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ARCHIVED - Forecasts expire after 24 hours.
Issued
Sat, April 27th, 2024 - 7:00AM
Expires
Sun, April 28th, 2024 - 7:00AM
Forecaster
John Sykes
Avalanche risk The Bottom Line

The avalanche danger will start off LOW and rise to CONSIDERABLE at all elevations today. Wet avalanches releasing as a slab several feet deep are the biggest concern. As the sun starts to heat up the snow surface wet avalanches will become more likely. To avoid being involved with a wet avalanche it is important to monitor the snow surface conditions and move to a shadier aspect when your boot sinks into the wet snow more than ankle depth. Glide avalanches and cornice fall are also a concern, which we can avoid by scanning slopes overhead and trying to avoid travelling underneath them.

Special Announcements

Avalanche Center End of Season Operations: The final forecast for the season is TOMORROW Sunday, April 28.

Closure of Twentymile and Placer River to Sled Access: Per Forest Service order these two riding areas are now closed due to inadequate snow cover at low elevation to prevent resource damage.

Sat, April 27th, 2024
Alpine
Above 2,500'
3 - Considerable
Avalanche risk
Treeline
1,000'-2,500'
3 - Considerable
Avalanche risk
Below Treeline
Below 1,000'
3 - Considerable
Avalanche risk
Sun, April 28th, 2024
Alpine
Above 2,500'
3 - Considerable
Avalanche risk
Treeline
1,000'-2,500'
3 - Considerable
Avalanche risk
Below Treeline
Below 1,000'
3 - Considerable
Avalanche risk
Sun, April 28th, 2024
Alpine
Above 2,500'
3 - Considerable
Avalanche risk
Treeline
1,000'-2,500'
3 - Considerable
Avalanche risk
Below Treeline
Below 1,000'
3 - Considerable
Avalanche risk
0 - No Rating
1 - Low
2 - Moderate
3 - Considerable
4 - High
5 - Extreme
Avalanche risk Avalanche risk Avalanche risk Avalanche risk Avalanche risk
Travel Advice Generally safe avalanche conditions. Watch for unstable snow on isolated terrain features. Heightened avalanche conditions on specific terrain features. Evaluate snow and terrain carefully; identify features of concern. Dangerous avalanche conditions. Careful snowpack evaluation, cautious route-finding, and conservative decision-making essential. Very dangerous avalanche conditions. Travel in avalanche terrain not recommended. Extraordinarily dangerous avalanche conditions. Avoid all avalanche terrain.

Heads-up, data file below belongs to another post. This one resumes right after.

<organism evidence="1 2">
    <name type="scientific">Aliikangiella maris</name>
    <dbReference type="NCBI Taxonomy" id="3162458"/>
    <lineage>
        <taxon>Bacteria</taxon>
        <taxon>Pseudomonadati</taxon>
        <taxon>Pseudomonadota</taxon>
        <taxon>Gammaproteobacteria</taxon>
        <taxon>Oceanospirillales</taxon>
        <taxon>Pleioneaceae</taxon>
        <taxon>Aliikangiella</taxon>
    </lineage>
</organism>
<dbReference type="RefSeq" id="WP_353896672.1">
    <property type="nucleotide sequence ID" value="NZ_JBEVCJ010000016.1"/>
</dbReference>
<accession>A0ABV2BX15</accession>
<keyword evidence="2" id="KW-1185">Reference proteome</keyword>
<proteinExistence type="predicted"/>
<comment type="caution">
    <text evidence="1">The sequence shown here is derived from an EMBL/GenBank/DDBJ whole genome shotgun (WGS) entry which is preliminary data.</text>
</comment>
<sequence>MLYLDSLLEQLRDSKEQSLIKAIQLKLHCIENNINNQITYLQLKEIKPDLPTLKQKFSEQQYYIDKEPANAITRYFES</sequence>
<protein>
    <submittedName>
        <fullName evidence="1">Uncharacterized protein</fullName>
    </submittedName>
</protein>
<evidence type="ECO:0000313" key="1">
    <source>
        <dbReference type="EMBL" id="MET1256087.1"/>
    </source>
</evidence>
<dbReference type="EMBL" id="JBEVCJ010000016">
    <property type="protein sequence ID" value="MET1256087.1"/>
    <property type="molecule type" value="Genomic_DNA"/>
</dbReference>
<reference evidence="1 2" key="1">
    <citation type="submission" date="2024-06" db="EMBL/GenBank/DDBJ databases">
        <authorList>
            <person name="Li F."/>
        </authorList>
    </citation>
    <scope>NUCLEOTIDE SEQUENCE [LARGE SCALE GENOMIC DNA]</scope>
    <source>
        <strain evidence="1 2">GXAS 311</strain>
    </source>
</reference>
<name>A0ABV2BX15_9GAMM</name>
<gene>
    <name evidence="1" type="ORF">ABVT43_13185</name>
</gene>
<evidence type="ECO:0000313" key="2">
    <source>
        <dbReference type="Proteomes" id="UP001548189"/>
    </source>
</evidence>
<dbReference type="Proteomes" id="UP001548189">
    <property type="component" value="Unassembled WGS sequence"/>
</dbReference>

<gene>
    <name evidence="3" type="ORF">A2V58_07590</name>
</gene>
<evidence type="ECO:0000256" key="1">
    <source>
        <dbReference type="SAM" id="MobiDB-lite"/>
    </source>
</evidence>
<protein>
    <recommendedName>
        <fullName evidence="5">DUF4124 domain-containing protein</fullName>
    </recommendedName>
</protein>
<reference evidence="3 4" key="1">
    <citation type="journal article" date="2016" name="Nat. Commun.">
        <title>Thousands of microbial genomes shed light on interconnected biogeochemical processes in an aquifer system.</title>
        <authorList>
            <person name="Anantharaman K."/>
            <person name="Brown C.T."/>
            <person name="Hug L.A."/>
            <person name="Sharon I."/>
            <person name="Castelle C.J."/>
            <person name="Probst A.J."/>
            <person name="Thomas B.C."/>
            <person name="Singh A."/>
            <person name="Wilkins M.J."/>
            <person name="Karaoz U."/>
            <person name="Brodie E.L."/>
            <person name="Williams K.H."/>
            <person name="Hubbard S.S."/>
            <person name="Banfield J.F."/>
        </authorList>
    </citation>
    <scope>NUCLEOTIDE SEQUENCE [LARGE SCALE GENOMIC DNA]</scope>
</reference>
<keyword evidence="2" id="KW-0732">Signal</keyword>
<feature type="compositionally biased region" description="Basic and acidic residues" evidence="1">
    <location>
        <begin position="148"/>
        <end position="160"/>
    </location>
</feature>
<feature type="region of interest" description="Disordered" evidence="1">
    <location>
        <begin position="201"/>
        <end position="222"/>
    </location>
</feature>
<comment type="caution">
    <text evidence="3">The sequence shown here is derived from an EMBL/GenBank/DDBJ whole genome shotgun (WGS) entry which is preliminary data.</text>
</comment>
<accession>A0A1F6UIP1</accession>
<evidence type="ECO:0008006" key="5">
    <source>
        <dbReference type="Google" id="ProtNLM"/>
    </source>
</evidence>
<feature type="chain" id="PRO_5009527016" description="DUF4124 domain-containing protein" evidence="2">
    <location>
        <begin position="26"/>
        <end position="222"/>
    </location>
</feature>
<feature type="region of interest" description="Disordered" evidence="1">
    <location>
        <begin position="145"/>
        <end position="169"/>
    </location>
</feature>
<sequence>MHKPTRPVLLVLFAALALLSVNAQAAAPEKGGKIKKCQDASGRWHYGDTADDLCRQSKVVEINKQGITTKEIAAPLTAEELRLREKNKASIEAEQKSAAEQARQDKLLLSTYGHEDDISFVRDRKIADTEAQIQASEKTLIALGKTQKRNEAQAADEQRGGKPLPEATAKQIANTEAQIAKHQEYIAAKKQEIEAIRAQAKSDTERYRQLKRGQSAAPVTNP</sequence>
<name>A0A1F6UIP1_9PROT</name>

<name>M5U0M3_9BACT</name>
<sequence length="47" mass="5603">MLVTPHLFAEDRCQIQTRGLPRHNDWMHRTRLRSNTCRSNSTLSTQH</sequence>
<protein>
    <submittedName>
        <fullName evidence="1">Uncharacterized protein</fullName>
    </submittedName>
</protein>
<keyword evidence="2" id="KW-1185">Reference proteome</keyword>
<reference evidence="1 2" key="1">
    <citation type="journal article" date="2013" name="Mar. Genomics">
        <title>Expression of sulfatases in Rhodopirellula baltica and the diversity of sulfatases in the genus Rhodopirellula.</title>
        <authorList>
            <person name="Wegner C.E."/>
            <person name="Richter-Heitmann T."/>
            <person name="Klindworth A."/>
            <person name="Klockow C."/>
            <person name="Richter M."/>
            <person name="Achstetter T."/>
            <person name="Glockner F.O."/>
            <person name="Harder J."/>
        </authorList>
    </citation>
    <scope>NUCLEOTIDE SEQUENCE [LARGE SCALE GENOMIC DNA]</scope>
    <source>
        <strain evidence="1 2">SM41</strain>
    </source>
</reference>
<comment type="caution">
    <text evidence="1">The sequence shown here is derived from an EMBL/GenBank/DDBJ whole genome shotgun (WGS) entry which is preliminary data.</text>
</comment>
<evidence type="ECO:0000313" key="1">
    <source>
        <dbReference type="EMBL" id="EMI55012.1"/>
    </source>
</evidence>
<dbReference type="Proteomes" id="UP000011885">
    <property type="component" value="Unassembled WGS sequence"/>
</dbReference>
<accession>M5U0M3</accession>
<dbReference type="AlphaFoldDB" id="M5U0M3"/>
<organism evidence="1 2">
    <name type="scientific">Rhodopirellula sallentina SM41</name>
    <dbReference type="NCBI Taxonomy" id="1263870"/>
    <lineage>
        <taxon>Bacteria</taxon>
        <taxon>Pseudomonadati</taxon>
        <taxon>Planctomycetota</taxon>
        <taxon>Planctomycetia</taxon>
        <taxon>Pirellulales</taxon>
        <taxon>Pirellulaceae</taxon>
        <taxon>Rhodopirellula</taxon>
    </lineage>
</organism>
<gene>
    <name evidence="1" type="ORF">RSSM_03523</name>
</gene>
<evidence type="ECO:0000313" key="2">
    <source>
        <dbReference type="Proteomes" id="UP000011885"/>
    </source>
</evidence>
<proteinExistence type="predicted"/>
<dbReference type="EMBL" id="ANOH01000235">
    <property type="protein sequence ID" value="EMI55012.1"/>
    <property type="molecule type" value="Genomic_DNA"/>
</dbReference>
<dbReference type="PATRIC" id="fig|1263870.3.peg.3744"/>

Likelihood of Avalanches Natural and human-triggered avalanches unlikely. Natural avalanches unlikely; human-triggered avalanches possible. Natural avalanches possible; human-triggered avalanches likely. Natural avalanches likely; human-triggered avalanches very likely. Natural and human-triggered avalanches certain.
Avalanche Size and Distribution Small avalanches in isolated areas or extreme terrain. Small avalanches in specific areas; or large avalanches in isolated areas. Small avalanches in many areas; or large avalanches in specific areas; or very large avalanches in isolated areas. Large avalanches in many areas; or very large avalanches in specific areas. Very large avalanches in many areas.
Recent Avalanches

There have been multiple observations of wet slab avalanches releasing during the heat of the day over the past few days, with the most notable being the W to NW facing avalanche path on Orca in Girdwood. There were multiple start zones that released at elevations ranging from 2000-2400′ on SW through W aspects. The debris ran out to treeline on a NW facing avalanche path all the way down to roughly 300′ in elevation.